I loved the bungalow because the floors were terrazzo and the carpets were Berber, a screened porch was fitted on the back, and the backyard was dominated by an in-ground pool and a hot tub on a slab. When I wanted to, I could climb out of the water and walk into the house dripping wet to get a beer without harming anything. Trees, hibiscus, and sea grape separated the bungalow from the neighbors, so I could skinny-dip day or night although I could never convince Carrie to do it with me. In fact, Carrie hated the bungalow and insisted that I put it up for sale. She loved the beach, but she was haunted by the reminders that I'd had a life before I met her. She said she wanted something different, something truly "ours." The Realtor's sign was in the front yard, but the Realtor was under strict orders from me not to show it and not to encourage buyers. No way would I ever sell my favorite place on earth.
I pulled the Bronco into the circular drive and unloaded the luggage. When I opened the front door, the alarm system didn't beep its warning to enter the security code. While I was in Atlanta on business a couple of weeks ago, Carrie and her girlfriends had stayed at the bungalow, and apparently she had forgotten to set the alarm when they left.
I dragged the luggage indoors and found the interior stifling hot and humid. I flipped a light switch so I could see the air conditioning controls on the wall, but nothing happened. The switch controlled table lamps in the living room, but one of the girls must have turned off the lamps. The first lamp I tried didn't work. Neither did the second. Like a fool I went from lamp to lamp and wall switch to wall switch, hoping for light long after I knew there was no electricity.
As I walked through the house, intending to go out the back door to get some daylight to use my cell phone, I discovered that the dining room furniture had vanished. Peeking around the corner into the family room, I found it empty too. Outside, the wicker porch furniture was gone. Where the chaise lounge chairs should have posed beside the pool there were only leaves and twigs from overhanging trees. Without electricity the pool pumps weren't running so the pool was full of trash and the still water had stagnated. I raised the lid on the hot tub and the smell of foul water ringed by green scum assaulted me. Two abandoned wineglasses sat side by side in a corner of the tub.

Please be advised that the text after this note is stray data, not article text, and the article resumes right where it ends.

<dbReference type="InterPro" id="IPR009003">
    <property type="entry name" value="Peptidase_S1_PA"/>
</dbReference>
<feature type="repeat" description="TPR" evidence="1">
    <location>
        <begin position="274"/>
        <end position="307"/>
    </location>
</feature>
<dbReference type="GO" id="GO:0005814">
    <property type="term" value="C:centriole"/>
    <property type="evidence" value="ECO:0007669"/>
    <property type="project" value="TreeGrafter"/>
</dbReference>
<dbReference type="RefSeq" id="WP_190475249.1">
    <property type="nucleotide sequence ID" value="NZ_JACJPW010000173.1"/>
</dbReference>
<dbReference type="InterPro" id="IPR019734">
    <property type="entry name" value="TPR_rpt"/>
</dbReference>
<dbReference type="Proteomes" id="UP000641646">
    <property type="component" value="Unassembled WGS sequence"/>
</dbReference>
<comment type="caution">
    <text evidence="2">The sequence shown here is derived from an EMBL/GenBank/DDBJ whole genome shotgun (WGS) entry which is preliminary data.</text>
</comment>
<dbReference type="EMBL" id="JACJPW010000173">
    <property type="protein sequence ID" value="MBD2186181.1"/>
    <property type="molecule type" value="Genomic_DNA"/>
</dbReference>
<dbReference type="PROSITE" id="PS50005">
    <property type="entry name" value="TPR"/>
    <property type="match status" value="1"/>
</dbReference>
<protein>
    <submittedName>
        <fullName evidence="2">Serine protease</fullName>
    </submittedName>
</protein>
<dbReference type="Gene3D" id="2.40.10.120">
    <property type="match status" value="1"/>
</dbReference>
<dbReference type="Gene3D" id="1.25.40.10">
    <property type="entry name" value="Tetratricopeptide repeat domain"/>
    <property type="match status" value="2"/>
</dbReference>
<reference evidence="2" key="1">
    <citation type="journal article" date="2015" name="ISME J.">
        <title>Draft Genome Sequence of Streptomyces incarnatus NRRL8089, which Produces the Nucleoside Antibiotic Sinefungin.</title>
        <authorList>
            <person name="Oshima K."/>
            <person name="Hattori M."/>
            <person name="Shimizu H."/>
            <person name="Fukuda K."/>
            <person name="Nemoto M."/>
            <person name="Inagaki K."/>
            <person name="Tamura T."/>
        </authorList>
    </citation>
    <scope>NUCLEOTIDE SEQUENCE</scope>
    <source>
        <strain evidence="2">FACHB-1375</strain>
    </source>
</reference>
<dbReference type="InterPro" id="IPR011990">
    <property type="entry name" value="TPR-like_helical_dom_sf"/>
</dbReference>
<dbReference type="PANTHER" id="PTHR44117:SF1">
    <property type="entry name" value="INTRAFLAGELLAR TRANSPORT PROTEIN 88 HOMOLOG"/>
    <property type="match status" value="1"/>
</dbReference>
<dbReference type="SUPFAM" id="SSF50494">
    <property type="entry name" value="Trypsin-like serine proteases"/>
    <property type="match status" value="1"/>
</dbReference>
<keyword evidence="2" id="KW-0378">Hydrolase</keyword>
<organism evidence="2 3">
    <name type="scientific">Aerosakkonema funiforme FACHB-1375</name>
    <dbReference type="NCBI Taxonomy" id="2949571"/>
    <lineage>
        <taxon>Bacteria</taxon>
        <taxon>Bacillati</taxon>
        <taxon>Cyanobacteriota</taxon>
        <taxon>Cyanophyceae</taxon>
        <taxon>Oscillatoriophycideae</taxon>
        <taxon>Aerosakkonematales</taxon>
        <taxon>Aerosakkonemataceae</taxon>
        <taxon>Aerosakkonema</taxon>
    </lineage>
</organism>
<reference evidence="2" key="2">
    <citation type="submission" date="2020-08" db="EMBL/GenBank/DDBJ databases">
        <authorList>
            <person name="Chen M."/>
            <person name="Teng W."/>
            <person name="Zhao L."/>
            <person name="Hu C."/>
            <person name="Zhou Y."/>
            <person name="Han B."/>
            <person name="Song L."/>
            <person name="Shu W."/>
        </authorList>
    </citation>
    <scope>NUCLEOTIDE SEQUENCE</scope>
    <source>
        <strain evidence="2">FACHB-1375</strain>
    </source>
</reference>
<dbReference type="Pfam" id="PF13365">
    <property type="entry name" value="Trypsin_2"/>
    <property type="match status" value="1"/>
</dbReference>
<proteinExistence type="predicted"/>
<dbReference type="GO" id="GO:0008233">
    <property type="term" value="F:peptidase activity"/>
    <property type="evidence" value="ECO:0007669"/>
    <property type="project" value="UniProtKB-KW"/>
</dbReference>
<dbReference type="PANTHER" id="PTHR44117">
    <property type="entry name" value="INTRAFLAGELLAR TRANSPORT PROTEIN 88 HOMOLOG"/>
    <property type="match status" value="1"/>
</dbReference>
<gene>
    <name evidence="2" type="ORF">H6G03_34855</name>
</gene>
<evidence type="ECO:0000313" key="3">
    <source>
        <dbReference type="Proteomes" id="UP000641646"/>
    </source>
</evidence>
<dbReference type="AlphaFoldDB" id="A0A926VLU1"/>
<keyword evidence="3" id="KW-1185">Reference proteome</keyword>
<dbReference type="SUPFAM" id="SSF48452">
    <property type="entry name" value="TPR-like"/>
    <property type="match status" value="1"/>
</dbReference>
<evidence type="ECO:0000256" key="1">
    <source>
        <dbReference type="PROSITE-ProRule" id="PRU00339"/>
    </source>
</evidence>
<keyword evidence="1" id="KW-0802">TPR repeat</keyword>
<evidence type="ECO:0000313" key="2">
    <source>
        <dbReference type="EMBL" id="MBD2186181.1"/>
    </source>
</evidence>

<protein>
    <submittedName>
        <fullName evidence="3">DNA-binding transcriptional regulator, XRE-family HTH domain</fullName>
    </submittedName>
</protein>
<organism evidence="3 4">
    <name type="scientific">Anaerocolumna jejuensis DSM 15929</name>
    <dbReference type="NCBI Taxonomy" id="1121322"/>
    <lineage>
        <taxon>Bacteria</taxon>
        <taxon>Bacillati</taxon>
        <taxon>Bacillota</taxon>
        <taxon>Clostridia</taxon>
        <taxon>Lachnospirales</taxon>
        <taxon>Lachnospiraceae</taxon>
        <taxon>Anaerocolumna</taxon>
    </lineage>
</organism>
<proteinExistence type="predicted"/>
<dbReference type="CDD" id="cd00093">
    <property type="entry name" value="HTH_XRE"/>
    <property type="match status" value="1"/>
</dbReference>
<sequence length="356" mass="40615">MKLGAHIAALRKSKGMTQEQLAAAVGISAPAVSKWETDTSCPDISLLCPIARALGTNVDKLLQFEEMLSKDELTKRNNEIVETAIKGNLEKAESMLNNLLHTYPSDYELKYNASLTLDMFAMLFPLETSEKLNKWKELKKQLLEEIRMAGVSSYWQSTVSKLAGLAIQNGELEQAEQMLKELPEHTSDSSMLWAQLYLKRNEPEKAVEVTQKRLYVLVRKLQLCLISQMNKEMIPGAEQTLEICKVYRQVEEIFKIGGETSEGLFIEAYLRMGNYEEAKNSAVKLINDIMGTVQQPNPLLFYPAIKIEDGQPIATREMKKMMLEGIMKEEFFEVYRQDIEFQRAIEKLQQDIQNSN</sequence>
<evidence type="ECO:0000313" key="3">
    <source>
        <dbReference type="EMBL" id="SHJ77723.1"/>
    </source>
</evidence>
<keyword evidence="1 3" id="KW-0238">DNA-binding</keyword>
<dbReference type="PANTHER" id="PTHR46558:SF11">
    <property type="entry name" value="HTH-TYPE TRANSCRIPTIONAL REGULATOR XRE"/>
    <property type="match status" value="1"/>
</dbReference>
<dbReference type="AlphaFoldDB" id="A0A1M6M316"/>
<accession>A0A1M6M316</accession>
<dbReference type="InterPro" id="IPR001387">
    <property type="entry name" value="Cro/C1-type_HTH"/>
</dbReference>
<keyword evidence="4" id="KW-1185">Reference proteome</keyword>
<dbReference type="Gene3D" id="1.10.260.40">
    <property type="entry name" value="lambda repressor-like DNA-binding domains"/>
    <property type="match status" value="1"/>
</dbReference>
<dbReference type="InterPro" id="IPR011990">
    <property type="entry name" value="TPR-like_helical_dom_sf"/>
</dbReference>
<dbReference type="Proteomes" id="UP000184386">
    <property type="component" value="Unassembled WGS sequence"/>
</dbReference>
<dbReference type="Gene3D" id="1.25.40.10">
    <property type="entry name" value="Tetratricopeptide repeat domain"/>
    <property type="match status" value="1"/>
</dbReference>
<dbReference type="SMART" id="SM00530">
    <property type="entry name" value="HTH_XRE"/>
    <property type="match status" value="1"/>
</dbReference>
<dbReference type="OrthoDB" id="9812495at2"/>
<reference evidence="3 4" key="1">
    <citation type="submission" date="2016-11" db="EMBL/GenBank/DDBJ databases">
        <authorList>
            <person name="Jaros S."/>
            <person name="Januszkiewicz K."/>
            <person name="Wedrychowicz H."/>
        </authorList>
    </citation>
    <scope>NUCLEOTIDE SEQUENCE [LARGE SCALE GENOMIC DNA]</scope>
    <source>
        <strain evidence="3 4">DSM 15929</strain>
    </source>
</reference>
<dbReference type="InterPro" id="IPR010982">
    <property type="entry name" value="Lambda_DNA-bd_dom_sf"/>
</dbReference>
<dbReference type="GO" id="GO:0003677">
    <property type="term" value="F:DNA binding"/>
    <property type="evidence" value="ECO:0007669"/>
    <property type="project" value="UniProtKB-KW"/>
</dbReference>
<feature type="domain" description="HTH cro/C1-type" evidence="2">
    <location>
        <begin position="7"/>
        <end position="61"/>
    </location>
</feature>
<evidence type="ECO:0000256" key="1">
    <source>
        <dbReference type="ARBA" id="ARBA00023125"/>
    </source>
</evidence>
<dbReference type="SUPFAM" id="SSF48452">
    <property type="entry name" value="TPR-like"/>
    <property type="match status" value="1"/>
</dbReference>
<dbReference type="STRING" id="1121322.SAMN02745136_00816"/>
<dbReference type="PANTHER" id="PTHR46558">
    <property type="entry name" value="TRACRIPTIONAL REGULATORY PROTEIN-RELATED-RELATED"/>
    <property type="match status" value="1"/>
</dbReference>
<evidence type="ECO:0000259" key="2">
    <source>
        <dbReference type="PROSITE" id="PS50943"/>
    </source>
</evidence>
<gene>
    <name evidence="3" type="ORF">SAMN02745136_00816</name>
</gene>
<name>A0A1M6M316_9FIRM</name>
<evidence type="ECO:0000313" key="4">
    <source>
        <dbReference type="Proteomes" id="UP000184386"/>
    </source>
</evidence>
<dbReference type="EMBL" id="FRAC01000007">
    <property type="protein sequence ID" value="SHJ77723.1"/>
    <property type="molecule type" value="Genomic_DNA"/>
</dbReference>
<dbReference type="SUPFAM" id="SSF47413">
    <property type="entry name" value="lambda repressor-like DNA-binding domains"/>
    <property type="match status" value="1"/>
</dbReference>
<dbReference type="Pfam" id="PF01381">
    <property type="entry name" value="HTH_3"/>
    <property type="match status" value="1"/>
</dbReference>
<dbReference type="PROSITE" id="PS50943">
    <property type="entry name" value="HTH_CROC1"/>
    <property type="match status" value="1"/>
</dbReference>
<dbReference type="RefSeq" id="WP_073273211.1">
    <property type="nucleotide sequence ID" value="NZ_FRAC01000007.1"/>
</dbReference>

Sitting with my legs crossed on the Cool-Crete surface surrounding the pool, I dialed the power company and navigated the maze of menus until I reached a customer service representative, who informed me that the electricity had been disconnected because the bill hadn't been paid in three months. As a result, I would have to pay past due charges, plus late fees, and make a new deposit to reopen the account. A succession of calls to the gas company, the cable company, and the municipal utilities produced the same results. Carrie paid the routine bills, so I had no idea the utilities had been turned off.
Just to be doing something other than wallowing in pity, I grabbed the pool skimmer and removed the leaves and seedpods from the pool. Then I drained the hot tub and carried the wineglasses into the kitchen. Lipstick smeared the rim of one glass but not the other. A quick tour of the interior revealed that Carrie had taken the guest bedroom furniture as well. Her closets and dresser drawers were empty. The glass-doored wardrobe in the living room had been emptied of keepsakes and statuettes. The only rooms that were still furnished were the small living room and the cramped master bedroom. Behind my back, Carrie had taken everything she wanted from the beach house.
As I moved from room to room, my footsteps echoed in the empty spaces, drowning the echoes of an ex-girlfriend's laughter. Several murals painted by the girlfriend, Susanne, dominated rooms now devoid of furniture and turned them into small museums. An underwater scene of a coral reef and colorful fish decorated one wall in the family room; dolphins played between windows in the guest bedroom; and yellow seahorses hid behind the shower curtain in the guest bath. For me, the murals added a touch of class to an otherwise classless bungalow. To Carrie, the murals were my way of holding onto a former girlfriend and a former lifestyle. She was probably right; I had allowed the conflict to cause friction between us like a pebble in a shoe.(Continues…)
Excerpted from "Defiled"
Copyright © 2017 MIKE NEMETH.
Excerpted by permission of Morgan James Publishing.